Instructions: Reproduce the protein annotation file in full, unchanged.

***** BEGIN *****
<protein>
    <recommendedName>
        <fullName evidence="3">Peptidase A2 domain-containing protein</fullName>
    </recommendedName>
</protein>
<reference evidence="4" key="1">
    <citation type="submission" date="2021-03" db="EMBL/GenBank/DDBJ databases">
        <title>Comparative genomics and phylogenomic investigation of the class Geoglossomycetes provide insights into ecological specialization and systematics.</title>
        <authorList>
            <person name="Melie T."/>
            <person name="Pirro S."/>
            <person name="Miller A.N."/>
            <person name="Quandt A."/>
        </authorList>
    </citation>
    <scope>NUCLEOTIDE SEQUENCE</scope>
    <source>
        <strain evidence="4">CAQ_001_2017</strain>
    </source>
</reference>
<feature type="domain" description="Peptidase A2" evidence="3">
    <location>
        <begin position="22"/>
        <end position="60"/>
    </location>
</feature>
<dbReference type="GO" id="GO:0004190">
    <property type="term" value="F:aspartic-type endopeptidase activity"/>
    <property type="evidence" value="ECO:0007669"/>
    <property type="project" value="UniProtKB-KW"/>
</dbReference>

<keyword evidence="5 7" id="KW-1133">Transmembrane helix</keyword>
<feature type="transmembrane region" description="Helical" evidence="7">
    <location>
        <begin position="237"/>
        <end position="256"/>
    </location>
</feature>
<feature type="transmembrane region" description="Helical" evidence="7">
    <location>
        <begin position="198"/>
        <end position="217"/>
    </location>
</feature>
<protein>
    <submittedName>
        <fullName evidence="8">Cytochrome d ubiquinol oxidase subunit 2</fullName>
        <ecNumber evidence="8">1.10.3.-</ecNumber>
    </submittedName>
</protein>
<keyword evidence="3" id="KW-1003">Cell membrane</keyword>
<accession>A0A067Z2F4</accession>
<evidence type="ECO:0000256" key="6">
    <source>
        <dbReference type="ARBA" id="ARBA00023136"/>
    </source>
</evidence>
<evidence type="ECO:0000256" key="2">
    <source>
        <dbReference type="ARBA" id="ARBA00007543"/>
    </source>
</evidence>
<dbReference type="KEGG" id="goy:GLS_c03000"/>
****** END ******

<protein>
    <recommendedName>
        <fullName evidence="3">Peptidase A2 domain-containing protein</fullName>
    </recommendedName>
</protein>
<reference evidence="4" key="1">
    <citation type="submission" date="2021-03" db="EMBL/GenBank/DDBJ databases">
        <title>Comparative genomics and phylogenomic investigation of the class Geoglossomycetes provide insights into ecological specialization and systematics.</title>
        <authorList>
            <person name="Melie T."/>
            <person name="Pirro S."/>
            <person name="Miller A.N."/>
            <person name="Quandt A."/>
        </authorList>
    </citation>
    <scope>NUCLEOTIDE SEQUENCE</scope>
    <source>
        <strain evidence="4">CAQ_001_2017</strain>
    </source>
</reference>
<feature type="domain" description="Peptidase A2" evidence="3">
    <location>
        <begin position="22"/>
        <end position="60"/>
    </location>
</feature>
<dbReference type="GO" id="GO:0004190">
    <property type="term" value="F:aspartic-type endopeptidase activity"/>
    <property type="evidence" value="ECO:0007669"/>
    <property type="project" value="UniProtKB-KW"/>
</dbReference>

<keyword evidence="5 7" id="KW-1133">Transmembrane helix</keyword>
<feature type="transmembrane region" description="Helical" evidence="7">
    <location>
        <begin position="237"/>
        <end position="256"/>
    </location>
</feature>
<feature type="transmembrane region" description="Helical" evidence="7">
    <location>
        <begin position="198"/>
        <end position="217"/>
    </location>
</feature>
<protein>
    <submittedName>
        <fullName evidence="8">Cytochrome d ubiquinol oxidase subunit 2</fullName>
        <ecNumber evidence="8">1.10.3.-</ecNumber>
    </submittedName>
</protein>
<keyword evidence="3" id="KW-1003">Cell membrane</keyword>
<accession>A0A067Z2F4</accession>
<evidence type="ECO:0000256" key="6">
    <source>
        <dbReference type="ARBA" id="ARBA00023136"/>
    </source>
</evidence>
<evidence type="ECO:0000256" key="2">
    <source>
        <dbReference type="ARBA" id="ARBA00007543"/>
    </source>
</evidence>
<dbReference type="KEGG" id="goy:GLS_c03000"/>